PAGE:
11 November 2019 06:32
Partial results in Romania's presidential election on Sunday show that incumbent President Klaus Iohannis will likely fail to receive an outright majority, making a runoff necessary. The 60-year-old centrist liberal received some 36% support, with Social Democrat (PSD) leader Viorica Dancila in second place with 24%. Iohannis, an anti-graft policymaker who has won praise in the West for his commitment to the rule of law, is widely seen as winning any second-round vote. Dancila was prime minister until last month, when her PSD was ousted in a no-confidence vote over corruption allegations. Observers said a win for Iohannis might bolster the National Liberal Party's chance of forming a stronger coalition after next year's parliamentary election and restore investor confidence eroded by several years of political instability and high levels of public spending.
But a succession of PSD governments has tried to roll back certain anti-corruption rules in recent years, joining the ranks of other ex-communist states in the bloc in incurring criticism over the rule of law. Watch video 02:49 Share Helping Romania's Roma Send Facebook google+ Whatsapp Tumblr linkedin stumble Digg reddit Newsvine Permalink Helping Romania's Roma population step out of poverty Voting got underway in Romania's presidential election after a lackluster campaign overshadowed by a political crisis which saw a minority government installed just a few days ago. Two exit polls show President Klaus Iohannis picking up nearly 40% of the votes in the first round of Romania's presidential election, followed by Viorica Dancila, the recently ousted prime minister, with about 22%. IRES had the center-right Iohannis with 38.7% of the votes and Dancila, of the Social Democratic Party, with 22%. Iohannis says the exit polls show that "millions of Romanians in the country and abroad voted for our project, for a normal Romania." Both exit polls had Dan Barna, of the center-right Save Romania Union, receiving slightly more than 16% of the votes.
Meanwhile, Dan Barna, who heads Romania's third largest party--center-right Save Romania Union (USR), came third with 13 percent of the votes. Iohannis, who faced a total of 13 candidates in the first-round, claimed victory in front of cheering supporters at his campaign headquarters. "But the war is not over, we have to take another step forward in two weeks," the 60-year-old leader said, referring to the second round ballot. Dancila said she was "happy" with the results from the exit polls, adding: "We are present in the second round." Meanwhile, Barna expressed confidence that he could reach the second round of voting, saying "Romanians abroad are still voting." Iohannis's candidacy was supported by the ruling center-right National Liberal Party (PNL) that he once headed and which now leads the newly installed minority government of Prime Minister Ludovic Orban. "I voted for a normal Romania," Iohannis told reporters at a Bucharest polling station earlier on November 10, echoing a campaign phrase.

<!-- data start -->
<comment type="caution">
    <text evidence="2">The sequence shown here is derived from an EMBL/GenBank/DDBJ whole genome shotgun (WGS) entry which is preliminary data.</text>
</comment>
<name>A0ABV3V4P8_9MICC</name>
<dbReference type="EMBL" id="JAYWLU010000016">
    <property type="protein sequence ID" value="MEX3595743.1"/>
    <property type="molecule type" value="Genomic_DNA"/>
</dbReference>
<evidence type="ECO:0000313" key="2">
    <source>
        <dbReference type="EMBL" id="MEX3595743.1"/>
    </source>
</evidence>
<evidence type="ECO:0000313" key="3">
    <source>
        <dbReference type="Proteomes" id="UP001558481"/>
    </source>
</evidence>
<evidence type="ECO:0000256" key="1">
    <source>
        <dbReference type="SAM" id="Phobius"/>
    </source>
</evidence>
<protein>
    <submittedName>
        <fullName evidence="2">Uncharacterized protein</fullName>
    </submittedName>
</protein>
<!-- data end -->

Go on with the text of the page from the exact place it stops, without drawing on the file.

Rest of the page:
Iohannis says he wants to modernize Romania's state institutions to prevent the kind of corruption scandals the country has faced for years. Dancila, who had been Romania's prime minister until last month when she was ousted by a parliamentary vote of no confidence, told supporters she voted "for a safe and dignified Romania." The PSD is Romania's largest political party but is in disarray after years of corruption scandals. Barna is a 44-year-old lawyer whose allies are similarly pro-EU politicians who'd been in the opposition against the PSD-led government until Dancila's recent ouster. Romania's pro-Europe President Klaus Iohannis has taken a big lead in the first round of the country's presidential election on Sunday, according to partial official results. With votes from 90 percent of polling stations counted, Iohannis stands on just over 36 percent, with his nearest rival, former Social Democrat (PSD) prime minister Viorica Dancila, on 24 percent. "But the war is not over, we have to take another step forward in two weeks," he said, referring to the second round ballot on November 24. Iohannis now seems "assured of a second five-year term" as voters for lower-placed candidates will largely swing behind him, political analyst Andrei Taranu told AFP. A Iohannis victory would potentially add to a liberal fightback against the region's prevailing nationalism, following the election of an anti-corruption activist as Slovakia's president and a centre-left candidate as mayor of the Hungarian capital Budapest. Dancila meanwhile said she was "happy" with the result, adding: "We are present in the second round, I thank those who voted with their hearts." A record 650,000 votes from Romanians abroad--who tend to favour liberal candidates--will take longer to count but analysts say they will likely not be enough to knock Dancila out of the race. The third-placed candidate, Dan Barna from the recently-formed pro-EU Save Romania Union (USR) party, is on around 13 percent. Iohannis, who hails from the centre-right National Liberal Party (PNL), repeatedly clashed with the beleaguered PSD government, which collapsed last month. Dancila served as the last prime minister in that government, which took power after the PSD won parliamentary elections in 2016. While nationalism has been less present in Romanian politics than in Hungary or Poland, the PSD had tried to frame its clashes with European Union institutions as evidence that the party was standing up for Romania. However, as the German magazine Osteuropa pointed out in a recent editorial, at May's European Parliament elections "while Fidesz and (Poland's ruling) PiS party won on the back of anti-Brussels campaigns, Romanian voters punished the government and sent a pro-European signal". The PSD's heavy losses in the European polls added to a series of travails for Dancila's government which eventually saw it brought down by parliament in a no-confidence vote last month.